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Liberty Playground, funded in part by Liberty Mutual Insurance, is a universally accessible playground in Plano, Texas. Photo: Cooper Neill/Getty Images for Liberty Mutual Insurance

Parks are becoming part of a city's infrastructure to provide environmental, social and economic roles in addition to recreation.

The big picture: After decades of a lack of investment in parks, planners are reimagining how they can use spaces that were previously unattractive.

What's happening: Sharing the cost across utilities, health and housing programs, and economic development initiatives has made it easier to pay for parks with multiple funding sources.

The parks serve several purposes: Playgrounds for recreation, linear parks for pedestrian and cycling routes, reservoirs for stormwater management, or central squares for pop-up fairs and gatherings.

  • In Houston, voters approved a $100 million bond effort to transform 3,000 acres of land along nine bayous into a vast network of parks and trails.
  • In Philadelphia, The Oval in front of the Philadelphia Museum of Art is a parking lot during the winter, but in warmer weather becomes a place for family activities. It's slated to be a permanent park.
  • San Francisco installed a playground at the foot of City Hall to revive the neglected Civic Center Plaza.
  • Providence, Rhode Island, turned a former brownfield site into a park with a bicycle pump track, trails and a parkour course. Its rain gardens reduce flooding.

What they're saying:

"Cities are doing this to remain economically competitive to attract families and young workers who eventually create their own families. But they're also making sure they're creating opportunities for existing residents who have weathered the storms of disinvestment."
— Catherine Nagel, CEO of City Parks Alliance

Go deeper:

Go deeper

Moderna says vaccine appears to protect against new COVID-19 variants

Photo: Justin Tallis/AFP via Getty Images

Moderna's COVID-19 vaccine is effective against new variants of the virus that first appeared in the U.K. and in South Africa, the company announced on Monday.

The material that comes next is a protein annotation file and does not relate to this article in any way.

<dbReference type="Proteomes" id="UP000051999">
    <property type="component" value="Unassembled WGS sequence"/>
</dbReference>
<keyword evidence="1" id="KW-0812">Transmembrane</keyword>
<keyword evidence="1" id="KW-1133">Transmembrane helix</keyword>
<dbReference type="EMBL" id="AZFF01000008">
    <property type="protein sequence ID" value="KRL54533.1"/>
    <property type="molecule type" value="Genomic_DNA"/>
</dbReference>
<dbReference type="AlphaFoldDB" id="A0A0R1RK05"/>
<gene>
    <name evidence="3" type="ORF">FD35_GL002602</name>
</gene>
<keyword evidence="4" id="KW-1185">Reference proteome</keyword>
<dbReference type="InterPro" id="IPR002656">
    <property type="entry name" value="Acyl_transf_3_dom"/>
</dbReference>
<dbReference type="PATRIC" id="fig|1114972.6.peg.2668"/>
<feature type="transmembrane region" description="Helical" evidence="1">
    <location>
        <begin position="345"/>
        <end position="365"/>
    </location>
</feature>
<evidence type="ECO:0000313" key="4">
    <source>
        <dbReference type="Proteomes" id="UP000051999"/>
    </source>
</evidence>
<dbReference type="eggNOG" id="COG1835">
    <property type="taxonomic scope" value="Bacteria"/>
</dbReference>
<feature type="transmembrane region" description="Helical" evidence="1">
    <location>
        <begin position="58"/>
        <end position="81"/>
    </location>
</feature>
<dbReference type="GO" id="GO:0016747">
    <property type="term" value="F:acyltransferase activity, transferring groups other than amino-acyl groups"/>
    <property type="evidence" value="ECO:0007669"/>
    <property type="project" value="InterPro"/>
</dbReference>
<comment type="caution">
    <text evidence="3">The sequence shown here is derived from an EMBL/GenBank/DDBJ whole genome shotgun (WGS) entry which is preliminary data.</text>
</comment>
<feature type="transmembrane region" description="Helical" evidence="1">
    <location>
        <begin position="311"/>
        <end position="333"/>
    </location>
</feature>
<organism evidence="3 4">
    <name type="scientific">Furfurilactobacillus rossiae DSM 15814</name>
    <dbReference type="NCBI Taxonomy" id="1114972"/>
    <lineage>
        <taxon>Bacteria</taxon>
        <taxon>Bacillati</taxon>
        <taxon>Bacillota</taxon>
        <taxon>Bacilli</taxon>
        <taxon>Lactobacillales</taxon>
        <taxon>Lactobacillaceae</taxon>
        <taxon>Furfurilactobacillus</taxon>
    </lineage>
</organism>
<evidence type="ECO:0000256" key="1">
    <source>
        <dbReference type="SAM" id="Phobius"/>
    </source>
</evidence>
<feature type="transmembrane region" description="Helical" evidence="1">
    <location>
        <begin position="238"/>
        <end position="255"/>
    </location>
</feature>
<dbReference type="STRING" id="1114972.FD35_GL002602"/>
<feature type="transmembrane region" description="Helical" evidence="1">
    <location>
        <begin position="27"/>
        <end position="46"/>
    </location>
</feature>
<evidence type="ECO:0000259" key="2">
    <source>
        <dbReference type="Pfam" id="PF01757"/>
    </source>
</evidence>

Yes, but: The vaccine was as effective against the strain from U.K., but saw a six-fold reduction in antibodies against the South Africa variant. Even still, the neutralizing antibodies generated by the vaccine "remain above levels that are expected to be protective," according to the company.

Dave Lawler, author of World
Updated 1 hour ago - World

Xi Jinping warns against "new cold war" in Davos speech

Chinese President Xi Jinping. Photo: Wang Zhao - Pool/Getty Images

Chinese President Xi Jinping warned that a "new cold war" could turn hot, and must be avoided, in a speech on Monday at World Economic Forum’s virtual “Davos Agenda” conference.

Why it matters: Xi didn't refer directly to U.S.-China tensions, but the subtext was clear. These were his first remarks to an international audience since the inauguration of President Biden, whose administration has already concurred with Donald Trump's determination that China is committing "genocide" against Uyghur Muslims, and issued a warning about China's aggression toward Taiwan.

Updated 2 hours ago - Politics & Policy

Dominion files $1.3 billion defamation lawsuit against Rudy Giuliani

Photo: Rey Del Rio/Getty Images

Dominion Voting Systems filed a defamation lawsuit against Rudy Giuliani on Monday seeking $1.3 billion in damages for his "demonstrably false” allegations about the company's voting machines.

Why it matters: Giuliani led former President Trump's efforts to overturn the results of the election and spread the baseless conspiracy theory that Dominion's voting machines flipped votes from Trump to Joe Biden.